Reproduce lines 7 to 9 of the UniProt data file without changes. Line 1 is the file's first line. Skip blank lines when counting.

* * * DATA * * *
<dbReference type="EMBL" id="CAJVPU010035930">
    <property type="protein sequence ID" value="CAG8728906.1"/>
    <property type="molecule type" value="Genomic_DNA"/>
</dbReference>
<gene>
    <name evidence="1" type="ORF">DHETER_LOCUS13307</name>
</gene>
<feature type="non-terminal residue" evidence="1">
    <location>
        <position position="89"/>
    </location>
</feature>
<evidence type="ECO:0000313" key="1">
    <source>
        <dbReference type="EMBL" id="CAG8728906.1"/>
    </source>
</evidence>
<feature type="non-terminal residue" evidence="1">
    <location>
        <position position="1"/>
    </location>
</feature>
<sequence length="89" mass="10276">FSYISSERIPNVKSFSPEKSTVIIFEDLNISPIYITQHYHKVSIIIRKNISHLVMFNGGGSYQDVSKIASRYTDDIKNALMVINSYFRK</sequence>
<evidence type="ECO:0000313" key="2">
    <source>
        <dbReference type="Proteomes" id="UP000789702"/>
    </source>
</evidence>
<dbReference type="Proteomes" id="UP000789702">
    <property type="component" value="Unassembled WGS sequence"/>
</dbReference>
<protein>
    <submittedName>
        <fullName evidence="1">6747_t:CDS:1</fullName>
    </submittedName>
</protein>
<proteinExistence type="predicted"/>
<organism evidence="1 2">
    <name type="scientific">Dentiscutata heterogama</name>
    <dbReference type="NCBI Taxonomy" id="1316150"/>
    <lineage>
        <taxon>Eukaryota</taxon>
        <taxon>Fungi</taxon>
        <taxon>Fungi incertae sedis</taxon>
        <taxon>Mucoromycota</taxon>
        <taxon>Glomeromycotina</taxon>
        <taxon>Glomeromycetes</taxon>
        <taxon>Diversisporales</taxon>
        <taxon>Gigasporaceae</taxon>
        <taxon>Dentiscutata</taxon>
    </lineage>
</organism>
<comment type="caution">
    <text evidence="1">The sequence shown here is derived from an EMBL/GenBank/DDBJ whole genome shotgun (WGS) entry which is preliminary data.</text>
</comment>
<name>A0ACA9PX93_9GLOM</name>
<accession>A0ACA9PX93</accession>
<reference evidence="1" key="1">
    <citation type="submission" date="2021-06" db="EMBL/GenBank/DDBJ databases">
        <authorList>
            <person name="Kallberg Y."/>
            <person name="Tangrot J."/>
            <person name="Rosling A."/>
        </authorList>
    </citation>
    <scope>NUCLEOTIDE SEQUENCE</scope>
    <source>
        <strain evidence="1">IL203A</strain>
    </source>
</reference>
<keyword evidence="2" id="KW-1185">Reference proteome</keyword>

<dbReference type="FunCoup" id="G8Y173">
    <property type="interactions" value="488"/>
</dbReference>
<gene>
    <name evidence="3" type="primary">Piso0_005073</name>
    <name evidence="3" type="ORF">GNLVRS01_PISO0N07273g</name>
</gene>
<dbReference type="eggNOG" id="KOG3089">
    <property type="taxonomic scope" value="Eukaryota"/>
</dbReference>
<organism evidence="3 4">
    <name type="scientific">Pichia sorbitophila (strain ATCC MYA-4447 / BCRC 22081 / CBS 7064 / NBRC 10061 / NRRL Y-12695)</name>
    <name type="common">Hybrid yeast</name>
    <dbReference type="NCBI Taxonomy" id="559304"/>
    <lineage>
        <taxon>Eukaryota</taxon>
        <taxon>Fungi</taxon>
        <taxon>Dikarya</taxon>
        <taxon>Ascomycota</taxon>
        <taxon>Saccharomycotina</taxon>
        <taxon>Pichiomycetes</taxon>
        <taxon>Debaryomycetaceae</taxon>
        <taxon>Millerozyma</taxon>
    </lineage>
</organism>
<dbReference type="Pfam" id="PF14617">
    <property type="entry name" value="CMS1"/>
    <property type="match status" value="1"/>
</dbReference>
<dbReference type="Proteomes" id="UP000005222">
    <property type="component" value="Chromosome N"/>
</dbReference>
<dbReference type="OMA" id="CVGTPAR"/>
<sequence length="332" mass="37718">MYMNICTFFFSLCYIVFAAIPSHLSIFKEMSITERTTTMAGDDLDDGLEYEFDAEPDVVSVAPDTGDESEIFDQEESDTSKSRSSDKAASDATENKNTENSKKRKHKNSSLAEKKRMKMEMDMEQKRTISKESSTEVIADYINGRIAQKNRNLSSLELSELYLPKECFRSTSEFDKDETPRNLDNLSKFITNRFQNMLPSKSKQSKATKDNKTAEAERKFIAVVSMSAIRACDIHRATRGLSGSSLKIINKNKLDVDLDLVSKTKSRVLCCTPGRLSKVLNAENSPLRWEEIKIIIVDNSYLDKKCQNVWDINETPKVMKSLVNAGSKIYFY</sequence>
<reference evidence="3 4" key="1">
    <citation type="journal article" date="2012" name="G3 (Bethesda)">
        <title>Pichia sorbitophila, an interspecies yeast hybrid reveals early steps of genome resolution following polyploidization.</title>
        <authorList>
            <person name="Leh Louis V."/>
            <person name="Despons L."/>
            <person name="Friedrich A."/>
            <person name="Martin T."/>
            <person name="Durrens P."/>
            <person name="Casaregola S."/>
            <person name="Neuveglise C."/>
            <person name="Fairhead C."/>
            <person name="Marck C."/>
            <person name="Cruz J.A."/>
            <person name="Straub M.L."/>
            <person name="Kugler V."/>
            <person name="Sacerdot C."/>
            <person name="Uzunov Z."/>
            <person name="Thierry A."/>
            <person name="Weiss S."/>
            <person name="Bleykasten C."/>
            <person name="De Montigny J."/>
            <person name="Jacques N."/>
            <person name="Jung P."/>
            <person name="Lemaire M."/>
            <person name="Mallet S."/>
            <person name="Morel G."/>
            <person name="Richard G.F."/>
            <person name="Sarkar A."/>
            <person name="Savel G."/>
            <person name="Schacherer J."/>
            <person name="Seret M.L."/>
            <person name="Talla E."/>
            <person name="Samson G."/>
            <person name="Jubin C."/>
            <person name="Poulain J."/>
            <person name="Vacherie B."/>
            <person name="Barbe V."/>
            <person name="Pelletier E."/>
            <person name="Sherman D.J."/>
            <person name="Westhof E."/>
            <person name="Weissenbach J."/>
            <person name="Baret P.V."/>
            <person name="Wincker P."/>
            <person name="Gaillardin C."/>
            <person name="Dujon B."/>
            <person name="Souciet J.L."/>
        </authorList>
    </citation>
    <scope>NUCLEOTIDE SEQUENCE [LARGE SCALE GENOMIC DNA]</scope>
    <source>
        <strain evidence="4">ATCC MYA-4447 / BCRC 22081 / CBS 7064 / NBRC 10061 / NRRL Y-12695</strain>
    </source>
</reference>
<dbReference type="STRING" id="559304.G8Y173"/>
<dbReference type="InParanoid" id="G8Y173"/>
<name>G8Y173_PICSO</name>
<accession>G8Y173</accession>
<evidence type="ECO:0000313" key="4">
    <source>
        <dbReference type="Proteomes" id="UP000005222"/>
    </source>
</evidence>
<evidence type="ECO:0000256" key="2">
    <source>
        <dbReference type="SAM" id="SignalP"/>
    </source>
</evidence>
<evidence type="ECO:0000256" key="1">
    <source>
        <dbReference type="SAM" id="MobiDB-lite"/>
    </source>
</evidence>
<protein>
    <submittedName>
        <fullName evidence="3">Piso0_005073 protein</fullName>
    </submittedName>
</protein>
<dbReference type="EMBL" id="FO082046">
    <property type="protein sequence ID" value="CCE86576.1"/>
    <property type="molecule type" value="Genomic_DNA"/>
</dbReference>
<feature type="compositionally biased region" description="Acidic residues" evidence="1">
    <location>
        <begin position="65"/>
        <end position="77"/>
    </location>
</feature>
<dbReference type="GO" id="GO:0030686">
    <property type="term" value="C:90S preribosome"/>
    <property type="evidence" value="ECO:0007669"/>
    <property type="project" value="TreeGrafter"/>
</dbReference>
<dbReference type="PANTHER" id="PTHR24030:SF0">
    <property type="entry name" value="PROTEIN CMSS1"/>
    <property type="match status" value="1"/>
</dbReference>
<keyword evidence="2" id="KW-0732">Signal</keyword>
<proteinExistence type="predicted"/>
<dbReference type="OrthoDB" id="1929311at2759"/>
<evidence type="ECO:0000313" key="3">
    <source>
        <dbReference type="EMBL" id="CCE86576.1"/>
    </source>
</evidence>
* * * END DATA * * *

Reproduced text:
</gene>
<feature type="non-terminal residue" evidence="1">
    <location>